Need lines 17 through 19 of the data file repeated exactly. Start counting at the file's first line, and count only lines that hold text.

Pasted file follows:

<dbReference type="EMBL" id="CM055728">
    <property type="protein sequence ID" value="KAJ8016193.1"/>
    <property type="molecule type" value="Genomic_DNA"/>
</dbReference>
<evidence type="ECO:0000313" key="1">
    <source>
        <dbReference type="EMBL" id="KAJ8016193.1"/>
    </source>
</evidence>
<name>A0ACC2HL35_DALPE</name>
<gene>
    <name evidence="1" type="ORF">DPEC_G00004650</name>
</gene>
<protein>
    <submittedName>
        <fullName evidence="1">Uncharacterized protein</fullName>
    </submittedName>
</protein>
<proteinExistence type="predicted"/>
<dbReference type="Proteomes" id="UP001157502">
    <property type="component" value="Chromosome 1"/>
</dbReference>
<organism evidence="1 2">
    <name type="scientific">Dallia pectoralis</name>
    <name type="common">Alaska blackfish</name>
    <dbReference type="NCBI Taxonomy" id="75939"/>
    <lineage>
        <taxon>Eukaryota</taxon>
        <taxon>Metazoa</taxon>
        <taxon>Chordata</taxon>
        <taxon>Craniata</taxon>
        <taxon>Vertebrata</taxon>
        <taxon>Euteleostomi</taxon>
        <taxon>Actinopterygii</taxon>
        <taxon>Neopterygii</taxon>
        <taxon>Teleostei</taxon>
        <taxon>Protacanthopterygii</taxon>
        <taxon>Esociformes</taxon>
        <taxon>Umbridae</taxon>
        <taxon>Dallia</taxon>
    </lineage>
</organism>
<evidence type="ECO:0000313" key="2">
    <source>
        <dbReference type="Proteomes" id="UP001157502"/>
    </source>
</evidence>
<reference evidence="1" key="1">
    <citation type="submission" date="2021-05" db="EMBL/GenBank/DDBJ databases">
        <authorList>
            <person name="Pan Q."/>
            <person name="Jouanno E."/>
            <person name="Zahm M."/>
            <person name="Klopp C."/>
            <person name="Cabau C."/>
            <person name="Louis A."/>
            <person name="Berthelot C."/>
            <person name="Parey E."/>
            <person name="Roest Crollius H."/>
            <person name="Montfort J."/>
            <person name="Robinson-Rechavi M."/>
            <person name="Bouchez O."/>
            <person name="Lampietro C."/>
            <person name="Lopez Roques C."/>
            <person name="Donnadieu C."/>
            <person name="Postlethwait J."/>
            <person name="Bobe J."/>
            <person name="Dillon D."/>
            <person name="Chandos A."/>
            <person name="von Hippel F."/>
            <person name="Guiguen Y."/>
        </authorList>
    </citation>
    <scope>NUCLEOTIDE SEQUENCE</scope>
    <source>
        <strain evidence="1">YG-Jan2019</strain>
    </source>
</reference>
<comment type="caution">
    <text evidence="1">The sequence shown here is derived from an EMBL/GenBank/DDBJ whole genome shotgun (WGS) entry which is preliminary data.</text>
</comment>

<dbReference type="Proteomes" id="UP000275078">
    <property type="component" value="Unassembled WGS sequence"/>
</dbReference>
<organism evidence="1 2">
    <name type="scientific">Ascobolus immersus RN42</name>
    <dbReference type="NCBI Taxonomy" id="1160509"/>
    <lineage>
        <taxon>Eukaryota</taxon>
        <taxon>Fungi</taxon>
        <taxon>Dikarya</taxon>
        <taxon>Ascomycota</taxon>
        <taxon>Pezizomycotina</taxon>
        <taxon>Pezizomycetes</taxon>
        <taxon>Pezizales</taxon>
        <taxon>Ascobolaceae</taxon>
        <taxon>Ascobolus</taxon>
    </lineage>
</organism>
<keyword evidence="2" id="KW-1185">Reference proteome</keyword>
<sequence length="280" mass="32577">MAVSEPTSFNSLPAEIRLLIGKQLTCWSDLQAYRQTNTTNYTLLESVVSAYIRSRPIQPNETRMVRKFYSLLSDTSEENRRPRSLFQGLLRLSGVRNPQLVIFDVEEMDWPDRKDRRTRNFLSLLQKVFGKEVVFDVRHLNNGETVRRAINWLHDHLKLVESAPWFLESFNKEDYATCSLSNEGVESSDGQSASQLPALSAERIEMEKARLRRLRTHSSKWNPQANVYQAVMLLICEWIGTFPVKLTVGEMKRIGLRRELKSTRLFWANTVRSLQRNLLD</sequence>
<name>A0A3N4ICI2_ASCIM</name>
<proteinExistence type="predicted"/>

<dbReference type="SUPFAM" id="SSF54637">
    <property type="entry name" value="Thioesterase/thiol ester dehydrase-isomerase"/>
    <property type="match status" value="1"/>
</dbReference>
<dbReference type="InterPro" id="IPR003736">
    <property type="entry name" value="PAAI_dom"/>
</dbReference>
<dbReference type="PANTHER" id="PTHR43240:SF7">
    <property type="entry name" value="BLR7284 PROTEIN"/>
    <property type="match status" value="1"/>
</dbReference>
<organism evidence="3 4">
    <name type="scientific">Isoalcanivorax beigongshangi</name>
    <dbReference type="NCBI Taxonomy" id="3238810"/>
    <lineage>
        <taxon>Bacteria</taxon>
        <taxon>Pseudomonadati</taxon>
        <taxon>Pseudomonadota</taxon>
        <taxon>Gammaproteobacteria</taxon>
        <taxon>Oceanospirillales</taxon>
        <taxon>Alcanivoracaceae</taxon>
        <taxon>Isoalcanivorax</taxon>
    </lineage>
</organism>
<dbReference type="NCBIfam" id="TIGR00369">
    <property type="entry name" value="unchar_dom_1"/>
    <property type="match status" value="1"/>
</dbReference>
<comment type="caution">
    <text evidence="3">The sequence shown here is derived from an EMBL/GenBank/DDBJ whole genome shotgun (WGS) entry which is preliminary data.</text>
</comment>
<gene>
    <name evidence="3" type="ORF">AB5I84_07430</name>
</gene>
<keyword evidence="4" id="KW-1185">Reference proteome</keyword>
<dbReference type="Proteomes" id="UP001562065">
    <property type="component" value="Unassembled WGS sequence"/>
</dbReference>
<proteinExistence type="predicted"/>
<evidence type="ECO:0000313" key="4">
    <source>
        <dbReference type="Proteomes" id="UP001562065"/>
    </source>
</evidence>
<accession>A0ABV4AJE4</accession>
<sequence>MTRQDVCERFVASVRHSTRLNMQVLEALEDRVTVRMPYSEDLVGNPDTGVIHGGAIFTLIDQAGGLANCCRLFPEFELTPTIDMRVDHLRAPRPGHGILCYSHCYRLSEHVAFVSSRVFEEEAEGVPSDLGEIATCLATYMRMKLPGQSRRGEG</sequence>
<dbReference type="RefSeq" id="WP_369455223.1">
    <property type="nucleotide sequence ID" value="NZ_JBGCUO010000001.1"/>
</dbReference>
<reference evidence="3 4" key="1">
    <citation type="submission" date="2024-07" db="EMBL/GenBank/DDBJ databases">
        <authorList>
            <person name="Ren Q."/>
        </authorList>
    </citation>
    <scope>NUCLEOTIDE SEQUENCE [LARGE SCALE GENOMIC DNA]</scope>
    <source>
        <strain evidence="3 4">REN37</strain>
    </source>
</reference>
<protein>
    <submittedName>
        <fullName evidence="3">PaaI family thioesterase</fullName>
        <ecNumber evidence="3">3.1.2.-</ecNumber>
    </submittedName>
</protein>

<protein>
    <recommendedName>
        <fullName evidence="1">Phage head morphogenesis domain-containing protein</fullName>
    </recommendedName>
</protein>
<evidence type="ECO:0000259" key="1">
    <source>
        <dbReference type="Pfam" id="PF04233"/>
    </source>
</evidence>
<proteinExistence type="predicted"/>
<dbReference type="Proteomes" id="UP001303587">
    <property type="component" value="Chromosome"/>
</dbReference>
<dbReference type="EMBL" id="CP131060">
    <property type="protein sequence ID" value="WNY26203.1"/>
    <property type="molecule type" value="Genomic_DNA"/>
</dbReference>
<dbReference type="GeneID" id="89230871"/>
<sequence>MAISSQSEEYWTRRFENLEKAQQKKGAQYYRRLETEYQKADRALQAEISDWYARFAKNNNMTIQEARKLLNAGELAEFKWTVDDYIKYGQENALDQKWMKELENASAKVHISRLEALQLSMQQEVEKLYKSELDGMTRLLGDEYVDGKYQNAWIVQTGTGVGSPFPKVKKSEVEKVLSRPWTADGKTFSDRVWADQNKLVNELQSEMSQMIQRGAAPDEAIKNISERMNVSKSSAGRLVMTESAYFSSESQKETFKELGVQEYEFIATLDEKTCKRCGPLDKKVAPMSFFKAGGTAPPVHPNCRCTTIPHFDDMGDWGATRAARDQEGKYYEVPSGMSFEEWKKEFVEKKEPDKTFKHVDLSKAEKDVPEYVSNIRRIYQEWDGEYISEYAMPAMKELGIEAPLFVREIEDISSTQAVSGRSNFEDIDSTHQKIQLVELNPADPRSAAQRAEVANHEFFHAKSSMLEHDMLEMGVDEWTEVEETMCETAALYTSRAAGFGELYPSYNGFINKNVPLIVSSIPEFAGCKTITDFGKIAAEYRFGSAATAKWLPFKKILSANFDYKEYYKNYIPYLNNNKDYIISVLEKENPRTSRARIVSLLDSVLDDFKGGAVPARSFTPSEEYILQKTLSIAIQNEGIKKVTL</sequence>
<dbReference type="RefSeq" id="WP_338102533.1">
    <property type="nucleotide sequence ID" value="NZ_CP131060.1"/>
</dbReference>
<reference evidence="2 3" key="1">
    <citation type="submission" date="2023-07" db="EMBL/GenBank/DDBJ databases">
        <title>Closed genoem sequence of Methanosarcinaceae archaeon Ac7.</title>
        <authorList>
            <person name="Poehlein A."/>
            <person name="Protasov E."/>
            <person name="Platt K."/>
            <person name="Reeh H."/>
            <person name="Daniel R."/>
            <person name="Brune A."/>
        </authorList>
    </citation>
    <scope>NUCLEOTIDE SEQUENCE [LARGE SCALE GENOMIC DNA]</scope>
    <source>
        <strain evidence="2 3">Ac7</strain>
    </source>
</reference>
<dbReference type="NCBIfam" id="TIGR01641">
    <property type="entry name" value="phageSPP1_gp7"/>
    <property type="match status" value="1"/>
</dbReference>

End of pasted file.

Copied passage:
    </submittedName>
</protein>
<proteinExistence type="predicted"/>